Let's not forget that the first half of the term, "Pally" is itself an ethnic slur - there are plenty of examples of bloggers ranting about "Pallys" or "Pallies" (see e.g. [7]), a term comparable to (say) "Pakis" or "Dagos". "Pallywood" is a very clear allusion to such slurs - it's not even a dog whistle, it's out there in the open. -- ChrisO (talk) 10:17, 24 January 2009 (UTC)
I can't believe you're justifying G-Dett's behavior. JaakobouChalk Talk 13:00, 24 January 2009 (UTC)
To quote a great Jewish philosopher, "first take the plank out of your own eye". G-Dett is right to highlight the parallel. Elliot Oring (Engaging Humor, p. 44) highlights the use that racist groups make of "humorous" terms such as "Jewspaper", "Jewsmedia" and so on to make assertions about supposed Jewish control of the press. "Pallywood" is in exactly the same vein - it's an overt ethnic slur intended to make assertions that all Arabs are congenital liars. (Why is it used to refer to the Lebanese when they're not even Palestinians?) The sensible thing to do, if sensible people were in the driving seat in this wretched conflict, would be for both sides to say "all ethnic slurs are equally bad". Unfortunately we seem to be in a situation where both sides seek to appeal to overt racism and religious hatred - anti-semitism and Islamophobia alike - to gain allies. -- ChrisO (talk) 18:03, 24 January 2009 (UTC)
I understood your justification for this beforehand but I still can't believe it. You'll pardon the personal tone but from where I'm sitting, there seems to be some parallel with your actions and the time when Eleland was calling a Jewish editor "Nazi" and "goose stepper". This is disgraceful.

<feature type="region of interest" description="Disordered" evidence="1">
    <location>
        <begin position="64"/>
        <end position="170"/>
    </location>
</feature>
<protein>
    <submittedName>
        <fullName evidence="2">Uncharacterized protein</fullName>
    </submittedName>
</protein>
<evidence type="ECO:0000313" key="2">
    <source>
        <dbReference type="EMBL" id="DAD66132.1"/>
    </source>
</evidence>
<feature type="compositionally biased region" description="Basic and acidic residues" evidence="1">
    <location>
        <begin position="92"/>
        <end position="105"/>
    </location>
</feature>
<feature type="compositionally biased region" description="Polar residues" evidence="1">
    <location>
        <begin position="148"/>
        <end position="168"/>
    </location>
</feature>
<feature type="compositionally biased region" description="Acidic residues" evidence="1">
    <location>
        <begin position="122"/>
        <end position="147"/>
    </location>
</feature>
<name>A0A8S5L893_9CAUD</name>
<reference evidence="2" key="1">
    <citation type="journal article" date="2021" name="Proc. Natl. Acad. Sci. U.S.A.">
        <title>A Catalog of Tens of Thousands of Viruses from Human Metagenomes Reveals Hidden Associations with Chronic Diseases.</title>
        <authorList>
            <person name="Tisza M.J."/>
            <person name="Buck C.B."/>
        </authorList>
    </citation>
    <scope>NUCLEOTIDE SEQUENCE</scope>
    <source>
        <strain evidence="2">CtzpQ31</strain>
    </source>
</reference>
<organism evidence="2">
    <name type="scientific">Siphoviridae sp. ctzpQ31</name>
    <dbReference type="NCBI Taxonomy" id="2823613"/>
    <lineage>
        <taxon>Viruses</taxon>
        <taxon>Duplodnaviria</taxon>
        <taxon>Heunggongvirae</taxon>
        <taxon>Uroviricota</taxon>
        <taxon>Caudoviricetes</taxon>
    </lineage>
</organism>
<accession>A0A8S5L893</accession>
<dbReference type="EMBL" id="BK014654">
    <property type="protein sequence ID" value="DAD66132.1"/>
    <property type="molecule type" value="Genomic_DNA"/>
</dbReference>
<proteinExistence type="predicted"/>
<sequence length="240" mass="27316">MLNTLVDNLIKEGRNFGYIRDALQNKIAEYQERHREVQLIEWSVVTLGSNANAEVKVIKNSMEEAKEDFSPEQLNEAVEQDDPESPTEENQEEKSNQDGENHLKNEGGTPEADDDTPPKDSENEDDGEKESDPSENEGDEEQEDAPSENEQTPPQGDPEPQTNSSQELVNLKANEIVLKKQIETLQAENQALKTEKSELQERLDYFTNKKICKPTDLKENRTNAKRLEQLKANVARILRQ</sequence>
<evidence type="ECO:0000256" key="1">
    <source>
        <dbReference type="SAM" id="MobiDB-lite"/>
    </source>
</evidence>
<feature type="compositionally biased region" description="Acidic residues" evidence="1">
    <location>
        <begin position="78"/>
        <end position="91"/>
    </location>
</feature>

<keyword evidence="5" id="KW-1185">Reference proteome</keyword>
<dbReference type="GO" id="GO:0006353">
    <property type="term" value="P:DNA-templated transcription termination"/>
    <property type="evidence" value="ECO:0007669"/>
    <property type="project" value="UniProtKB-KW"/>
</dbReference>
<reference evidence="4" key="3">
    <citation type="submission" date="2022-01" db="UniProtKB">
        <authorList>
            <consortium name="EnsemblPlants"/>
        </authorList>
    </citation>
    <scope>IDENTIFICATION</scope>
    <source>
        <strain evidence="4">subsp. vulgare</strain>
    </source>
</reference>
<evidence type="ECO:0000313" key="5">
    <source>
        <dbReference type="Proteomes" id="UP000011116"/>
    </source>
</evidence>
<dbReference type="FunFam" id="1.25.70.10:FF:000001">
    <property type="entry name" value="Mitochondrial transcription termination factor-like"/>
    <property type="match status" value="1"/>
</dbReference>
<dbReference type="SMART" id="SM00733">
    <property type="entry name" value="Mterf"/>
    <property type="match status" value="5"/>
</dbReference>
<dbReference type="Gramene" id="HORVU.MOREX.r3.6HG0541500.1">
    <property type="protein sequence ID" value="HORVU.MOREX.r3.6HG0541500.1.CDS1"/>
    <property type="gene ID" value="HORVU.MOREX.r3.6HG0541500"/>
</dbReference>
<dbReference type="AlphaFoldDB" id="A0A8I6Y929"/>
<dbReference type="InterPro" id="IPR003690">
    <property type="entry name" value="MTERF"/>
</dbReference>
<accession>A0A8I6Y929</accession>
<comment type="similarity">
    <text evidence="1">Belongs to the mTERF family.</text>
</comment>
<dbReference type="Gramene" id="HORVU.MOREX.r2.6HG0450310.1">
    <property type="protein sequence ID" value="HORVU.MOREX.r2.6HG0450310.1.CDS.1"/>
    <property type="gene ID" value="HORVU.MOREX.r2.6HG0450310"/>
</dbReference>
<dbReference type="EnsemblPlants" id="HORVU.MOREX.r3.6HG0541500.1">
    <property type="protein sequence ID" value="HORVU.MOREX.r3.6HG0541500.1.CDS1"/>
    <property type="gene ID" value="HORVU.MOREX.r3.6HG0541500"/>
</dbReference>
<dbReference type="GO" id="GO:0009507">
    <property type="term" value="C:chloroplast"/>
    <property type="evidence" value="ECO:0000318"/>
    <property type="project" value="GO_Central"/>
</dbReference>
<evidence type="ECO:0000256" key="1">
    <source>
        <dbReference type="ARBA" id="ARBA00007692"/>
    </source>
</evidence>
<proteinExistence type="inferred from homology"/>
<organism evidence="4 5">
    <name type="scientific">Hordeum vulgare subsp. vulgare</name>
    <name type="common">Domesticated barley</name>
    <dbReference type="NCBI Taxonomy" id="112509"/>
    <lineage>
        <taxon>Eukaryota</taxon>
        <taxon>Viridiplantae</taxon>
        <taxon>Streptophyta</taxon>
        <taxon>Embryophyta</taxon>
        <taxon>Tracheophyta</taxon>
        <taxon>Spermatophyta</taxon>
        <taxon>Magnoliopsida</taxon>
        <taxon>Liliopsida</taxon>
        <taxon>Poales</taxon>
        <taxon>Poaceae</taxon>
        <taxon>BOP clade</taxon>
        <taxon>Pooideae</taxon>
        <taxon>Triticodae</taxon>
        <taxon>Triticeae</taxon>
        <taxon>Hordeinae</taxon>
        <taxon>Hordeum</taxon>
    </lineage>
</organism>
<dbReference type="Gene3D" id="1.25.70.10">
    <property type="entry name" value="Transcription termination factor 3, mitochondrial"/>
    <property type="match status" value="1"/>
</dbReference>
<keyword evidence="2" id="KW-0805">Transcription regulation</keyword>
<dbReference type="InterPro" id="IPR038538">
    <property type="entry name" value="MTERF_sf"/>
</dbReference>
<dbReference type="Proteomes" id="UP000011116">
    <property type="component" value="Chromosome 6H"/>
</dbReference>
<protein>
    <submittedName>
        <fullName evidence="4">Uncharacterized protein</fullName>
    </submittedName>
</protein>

p.s. in case it were not clear, this article is titled 'Pallywood'; not 'insert Jewish pejorative here'. JaakobouChalk Talk 18:29, 25 January 2009 (UTC)
Jaakobou, we are discussing a number of related ethnic slurs. You on the other hand are not only discussing but employing and promoting one of the ethnic slurs in question, making it very difficult to take all your gasping outrage – "I can't believe it," "disgraceful," etc. etc. – very seriously.--G-Dett (talk) 18:58, 25 January 2009 (UTC)
G-Dett hasn't called anyone names. She's merely pointed out - as have I - that the term has overt pejorative racial/ethnic aspects, and that it's used in a very similar way to anti-semitic slurs. Those are just statements of the obvious, frankly. -- ChrisO (talk) 19:23, 25 January 2009 (UTC)

Remember, comment on content, not the contributor. Lets avoid anything that might be mistaken for an attack or an accusation, as that will just inflame things. Prodego talk 00:45, 26 January 2009 (UTC)

Break[edit]